Among EU Member States, women were the most likely to report that they had the skills and knowledge to start a business in Latvia (47%), Poland (48%) and Croatia (56%). Many of the countries where women are more likely to report having entrepreneurship skills have launched new schemes to help women acquire entrepreneurship skills. For example, Poland has launched several women’s entrepreneurship initiatives including the national project “Entrepreneurial Woman” which was created specifically for women who want to develop and acquire new skills from other successful business owners (OECD, 2020[3]). Moreover, some countries with high positive response rates are countries such as Latvia where informal work is more common. This may lead to a higher frequency of positive responses since the perception of entrepreneurship is likely different.

It is also important to recognise that this question about perceived capabilities to start a business also picks up other issues that influence perceptions, including culture. The case of Sweden illustrates this point. Sweden has a highly educated workforce, among the top five OECD countries with regard to its digital literacy (OECD, 2019[22]). The government has invested in building digital skills among the past five years, as well as lifelong learning initiatives and measures to improve the integration of immigrants into vocational education and training. Yet a small proportion of men and women believe that they have the skills and knowledge to start a business. This low rate is consistent with low early-stage entrepreneurship rates but also likely reflects a cultural bias towards high-tech start-ups (requiring digital skills that not everyone has) as well as “lagom” – the prevailing Swedish attitude that boasting should not be done.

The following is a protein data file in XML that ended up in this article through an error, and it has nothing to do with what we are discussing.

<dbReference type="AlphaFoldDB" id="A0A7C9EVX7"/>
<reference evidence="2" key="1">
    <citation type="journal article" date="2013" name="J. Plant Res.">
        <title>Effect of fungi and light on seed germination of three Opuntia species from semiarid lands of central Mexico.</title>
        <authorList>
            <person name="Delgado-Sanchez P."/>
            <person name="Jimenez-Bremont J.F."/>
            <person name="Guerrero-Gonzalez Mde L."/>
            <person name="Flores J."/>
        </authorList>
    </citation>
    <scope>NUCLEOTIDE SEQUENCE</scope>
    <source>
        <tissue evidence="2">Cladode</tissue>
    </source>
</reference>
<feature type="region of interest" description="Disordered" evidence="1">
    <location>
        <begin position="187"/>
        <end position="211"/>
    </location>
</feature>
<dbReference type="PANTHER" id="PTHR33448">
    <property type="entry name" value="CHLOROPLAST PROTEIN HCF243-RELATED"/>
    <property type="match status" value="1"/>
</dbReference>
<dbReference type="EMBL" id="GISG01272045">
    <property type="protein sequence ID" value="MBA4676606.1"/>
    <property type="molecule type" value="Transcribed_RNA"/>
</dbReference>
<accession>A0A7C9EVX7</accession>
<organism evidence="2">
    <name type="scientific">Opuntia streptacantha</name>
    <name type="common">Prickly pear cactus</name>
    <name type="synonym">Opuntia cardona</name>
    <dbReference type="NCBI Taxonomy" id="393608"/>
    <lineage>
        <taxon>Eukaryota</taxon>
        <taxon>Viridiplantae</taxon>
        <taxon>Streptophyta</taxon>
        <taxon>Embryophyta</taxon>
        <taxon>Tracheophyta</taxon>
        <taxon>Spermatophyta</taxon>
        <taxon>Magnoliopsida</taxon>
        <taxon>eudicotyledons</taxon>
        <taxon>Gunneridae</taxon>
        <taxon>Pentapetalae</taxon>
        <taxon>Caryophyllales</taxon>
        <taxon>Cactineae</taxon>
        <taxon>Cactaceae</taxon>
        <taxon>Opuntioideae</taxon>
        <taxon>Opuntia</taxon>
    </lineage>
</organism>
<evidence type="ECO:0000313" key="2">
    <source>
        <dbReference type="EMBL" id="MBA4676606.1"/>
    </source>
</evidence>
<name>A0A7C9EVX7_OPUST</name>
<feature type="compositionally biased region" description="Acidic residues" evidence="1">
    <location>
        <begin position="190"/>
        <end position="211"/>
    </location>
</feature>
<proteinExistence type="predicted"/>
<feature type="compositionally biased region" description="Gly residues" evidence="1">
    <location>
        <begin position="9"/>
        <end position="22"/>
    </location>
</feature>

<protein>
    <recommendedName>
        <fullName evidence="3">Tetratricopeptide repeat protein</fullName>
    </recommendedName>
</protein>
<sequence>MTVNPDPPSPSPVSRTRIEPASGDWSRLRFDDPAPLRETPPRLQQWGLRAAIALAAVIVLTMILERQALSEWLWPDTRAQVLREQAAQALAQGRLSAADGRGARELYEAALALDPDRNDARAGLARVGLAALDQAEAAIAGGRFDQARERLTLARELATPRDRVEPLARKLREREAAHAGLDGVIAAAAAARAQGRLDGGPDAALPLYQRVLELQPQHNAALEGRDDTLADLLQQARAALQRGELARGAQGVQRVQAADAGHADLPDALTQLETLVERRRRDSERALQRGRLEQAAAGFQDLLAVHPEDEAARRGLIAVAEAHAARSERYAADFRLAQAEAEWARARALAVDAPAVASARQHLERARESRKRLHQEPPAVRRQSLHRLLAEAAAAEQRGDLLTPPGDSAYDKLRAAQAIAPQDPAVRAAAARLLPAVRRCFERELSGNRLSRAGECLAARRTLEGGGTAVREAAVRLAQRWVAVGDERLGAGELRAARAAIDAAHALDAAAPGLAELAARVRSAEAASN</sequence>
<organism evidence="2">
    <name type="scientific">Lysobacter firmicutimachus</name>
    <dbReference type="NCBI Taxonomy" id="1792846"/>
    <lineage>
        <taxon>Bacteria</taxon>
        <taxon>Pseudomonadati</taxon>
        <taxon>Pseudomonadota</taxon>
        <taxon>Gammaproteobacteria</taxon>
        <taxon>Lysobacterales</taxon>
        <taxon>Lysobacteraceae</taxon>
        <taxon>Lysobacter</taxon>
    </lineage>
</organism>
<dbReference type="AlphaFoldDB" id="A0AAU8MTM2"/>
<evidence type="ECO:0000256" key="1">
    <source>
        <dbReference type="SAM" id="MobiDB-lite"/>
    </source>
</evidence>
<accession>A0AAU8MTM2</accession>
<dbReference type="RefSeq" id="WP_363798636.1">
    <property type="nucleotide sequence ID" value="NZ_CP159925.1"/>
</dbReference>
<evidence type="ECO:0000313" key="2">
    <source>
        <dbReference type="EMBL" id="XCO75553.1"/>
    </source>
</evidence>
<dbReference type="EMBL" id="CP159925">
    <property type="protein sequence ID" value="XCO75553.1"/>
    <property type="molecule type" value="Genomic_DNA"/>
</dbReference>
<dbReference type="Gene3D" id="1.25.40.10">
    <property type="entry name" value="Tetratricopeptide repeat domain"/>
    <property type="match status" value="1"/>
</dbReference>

Nearly one-third of entrepreneurs in the EU reported that they introduced new products and/or services between 2016 and 2020, and there was virtually no gender gap. Almost 30% of women entrepreneurs in the EU reported that they introduced new products and/or services to their clients relative to about 32% of men entrepreneurs (Figure 2.25). These proportions were about the same in OECD countries (32% of women and 35% for men). Early-stage women entrepreneurs were more likely to report introducing a new product or service than men in Estonia, Finland, Greece, Ireland, Italy and the Netherlands.

Nearly half of early-stage entrepreneurs in the EU reported selling their products and services to customers in a foreign country, but women were 20% less likely than men to have foreign customers. Between 2016 and 2020, about four-in-ten early-stage women entrepreneurs in the EU self-reported having customers in another country relative to more than half of men (52%) (Figure 2.26). These proportions were slightly higher than those reported in OECD countries over this period – 39% for early-stage women entrepreneurs and 45% for early-stage men entrepreneurs – likely due to the low barriers to trade within the EU.